Image copyright PA Image caption The reporter has been blocked for eight years
An ethics graduate student has written a doctoral thesis looking at how and why the media treats women differently than men.
When Rachel Morgan was initially approached to do a research project about gender, she thought of studying the right to privacy and sexual harassment.
But research was halted after 20 years and four semesters when she was confronted with an unprofessional online smear campaign.
Rachel received over 1,000 threats of harm, threats of physical violence and numerous calls for her to commit suicide. She regularly found herself wondering whether she should report the abuse to police, but she knew that doing so would only make things worse.
Rachel went on to receive her PhD at the University of Westminster after years of research and 24 to 30 hours of academic presentations.
She has been barred from writing on the study since 2013.
Rachel’s thesis has been included in the Oxford Handbook of Humanitarian Journalism, making her one of only four researchers to be published under the title in the past ten years.
The faculty that published the book claimed that their decision to publish her paper was based on academic freedom and ethical criteria, even though Rachel has not completed her postgraduate work.
The book’s editorial board refused to discuss the issue in the annual ethics review for the ethical and academic conduct, although one editor admitted to news that the issue had come up.
My initial thoughts were ‘you’ve got to be kidding’
Rachel said the bullying forced her to quit her job as a Metro.com reporter in the US before the end of her studies.
She told Hack that once she joined the study as a researcher, she found evidence that the work was not being covered by mainstream news outlets.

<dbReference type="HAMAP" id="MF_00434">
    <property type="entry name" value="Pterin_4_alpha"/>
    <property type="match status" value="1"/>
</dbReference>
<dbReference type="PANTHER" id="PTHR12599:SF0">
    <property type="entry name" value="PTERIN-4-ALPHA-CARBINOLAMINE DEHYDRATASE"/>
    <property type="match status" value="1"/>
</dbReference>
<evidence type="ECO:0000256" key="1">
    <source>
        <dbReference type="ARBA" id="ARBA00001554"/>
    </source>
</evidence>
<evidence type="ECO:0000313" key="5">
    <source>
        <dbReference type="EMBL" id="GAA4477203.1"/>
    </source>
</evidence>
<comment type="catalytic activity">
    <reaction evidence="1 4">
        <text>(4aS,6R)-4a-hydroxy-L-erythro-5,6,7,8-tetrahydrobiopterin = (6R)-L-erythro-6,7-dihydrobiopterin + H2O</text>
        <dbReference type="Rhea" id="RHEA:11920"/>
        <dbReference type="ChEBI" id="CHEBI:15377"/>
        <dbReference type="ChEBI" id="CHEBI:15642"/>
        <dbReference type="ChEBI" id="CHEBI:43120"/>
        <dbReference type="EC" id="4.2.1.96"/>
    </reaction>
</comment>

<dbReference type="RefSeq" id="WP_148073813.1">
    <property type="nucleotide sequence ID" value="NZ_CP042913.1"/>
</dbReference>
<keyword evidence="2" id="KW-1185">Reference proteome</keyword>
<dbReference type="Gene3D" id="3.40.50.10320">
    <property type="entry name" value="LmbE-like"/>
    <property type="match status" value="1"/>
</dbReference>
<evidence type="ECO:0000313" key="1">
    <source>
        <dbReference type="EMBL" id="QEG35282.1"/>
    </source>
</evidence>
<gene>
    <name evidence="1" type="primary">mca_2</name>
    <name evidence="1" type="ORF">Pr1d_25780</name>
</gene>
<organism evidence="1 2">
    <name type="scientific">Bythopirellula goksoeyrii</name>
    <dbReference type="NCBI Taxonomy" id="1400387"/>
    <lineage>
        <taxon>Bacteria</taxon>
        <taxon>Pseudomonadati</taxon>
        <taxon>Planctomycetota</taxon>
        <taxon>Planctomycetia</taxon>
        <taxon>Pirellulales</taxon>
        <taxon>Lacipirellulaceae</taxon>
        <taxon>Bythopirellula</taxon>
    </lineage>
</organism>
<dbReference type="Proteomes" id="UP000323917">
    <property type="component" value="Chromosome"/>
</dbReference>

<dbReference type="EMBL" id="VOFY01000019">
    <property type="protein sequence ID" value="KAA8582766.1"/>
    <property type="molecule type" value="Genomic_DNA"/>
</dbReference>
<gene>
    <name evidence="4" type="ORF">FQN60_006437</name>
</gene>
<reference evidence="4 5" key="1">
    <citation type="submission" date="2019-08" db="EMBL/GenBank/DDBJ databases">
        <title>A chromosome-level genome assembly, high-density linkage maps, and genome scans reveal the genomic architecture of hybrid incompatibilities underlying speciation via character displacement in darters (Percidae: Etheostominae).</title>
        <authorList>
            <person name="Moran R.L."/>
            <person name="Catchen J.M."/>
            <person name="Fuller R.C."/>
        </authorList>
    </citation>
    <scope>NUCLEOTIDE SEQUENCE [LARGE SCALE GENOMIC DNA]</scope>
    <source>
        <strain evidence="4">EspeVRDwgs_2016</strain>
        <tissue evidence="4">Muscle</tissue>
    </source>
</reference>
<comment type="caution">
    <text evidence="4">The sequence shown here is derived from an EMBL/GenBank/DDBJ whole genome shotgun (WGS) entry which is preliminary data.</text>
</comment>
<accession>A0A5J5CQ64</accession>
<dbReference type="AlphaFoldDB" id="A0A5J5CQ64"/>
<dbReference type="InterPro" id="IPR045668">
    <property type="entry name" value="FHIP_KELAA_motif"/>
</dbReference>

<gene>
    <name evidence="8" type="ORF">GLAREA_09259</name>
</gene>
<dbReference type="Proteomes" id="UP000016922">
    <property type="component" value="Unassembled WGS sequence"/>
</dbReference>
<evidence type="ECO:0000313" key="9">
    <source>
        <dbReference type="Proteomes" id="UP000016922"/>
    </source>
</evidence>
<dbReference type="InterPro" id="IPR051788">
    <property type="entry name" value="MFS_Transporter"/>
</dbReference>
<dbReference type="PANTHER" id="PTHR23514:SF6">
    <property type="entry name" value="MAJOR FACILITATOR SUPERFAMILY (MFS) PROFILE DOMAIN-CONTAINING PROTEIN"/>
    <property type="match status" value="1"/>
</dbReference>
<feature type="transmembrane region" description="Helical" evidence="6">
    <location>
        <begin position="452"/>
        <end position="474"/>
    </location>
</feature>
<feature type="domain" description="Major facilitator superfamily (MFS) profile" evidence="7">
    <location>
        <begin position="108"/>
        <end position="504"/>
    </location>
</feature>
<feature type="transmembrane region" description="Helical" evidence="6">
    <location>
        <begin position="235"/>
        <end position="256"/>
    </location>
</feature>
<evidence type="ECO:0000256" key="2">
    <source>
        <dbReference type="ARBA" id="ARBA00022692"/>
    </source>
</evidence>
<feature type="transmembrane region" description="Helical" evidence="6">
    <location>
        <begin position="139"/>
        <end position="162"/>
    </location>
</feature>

“The output of reporters on-the-ground, especially women, was just not being covered by the news outlets,” she said.
Image copyright AP Image caption The abuse was almost exclusively targeted at women journalists
“In some parts of the world, women reporters were quoted much more prominently in the stories being covered by news sources than men – so that was obviously problematic.
“So [while I was on the study] I found that some people were absolutely playing the mainstream news game, but the rest of the questions about whether the reporting was targeted [or] whether it was just carried out by women writers – all these things became more problematic.”
Rachel told Hack that she started to get into the psychology of online harassment.
“Before, I had been thinking about the role of policing and a lot of people writing about the problem was focusing on policing online, which I was very interested in doing,” she said.
“But what the research showed me was that it’s not a matter of online policing. It’s a matter of online legitimacy and self-esteem in a sense.”
Image copyright AP Image caption The anonymous tweets using Rachel’s cover were penned by people known to the reporter
Rachel said that on top of what she was already doing, she felt that social media gave an environment where it was easier to target women for abuse.
The abuse of other women, she said, often led to “healthy debate” but started to spiral out of control when men responded and even created Facebook profiles or put up sites featuring other women being attacked.
After learning that there were no publicly accessible knowledge sources for what was happening on the internet, Rachel published an article in the Guardian which outlined some of the scenarios that she has experienced.
Hack asked her what she thought the most concerning aspect of online abuse of women reporters was.
“I would say the most problematic aspect, and probably the most concerning as a citizen, is that when I looked at what is normally discussed in the media, when I would look at opinion articles that these people would write about this issue, I just couldn’t find anything that told me about my situation.
“It’s a complete lack of information for me.
“What is interesting for me was that there was no statistics, there was no explanation, there was no support for what is happening to women reporters,” she added.
Image copyright AP Image caption Rachel started to see an increase in the number of people attacking her as she was active on social media
The anonymously-written tweets that Rachel has received are also rife with abuse.
She said that while she knows that it is hard to go up against anonymous text, it is especially hard to find a source who can give her a phone number.
“One of the things I found really worrying, and quite alarming, was that the harassment that was going on with me was happening very much behind closed doors.
“This was happening very much in the dark.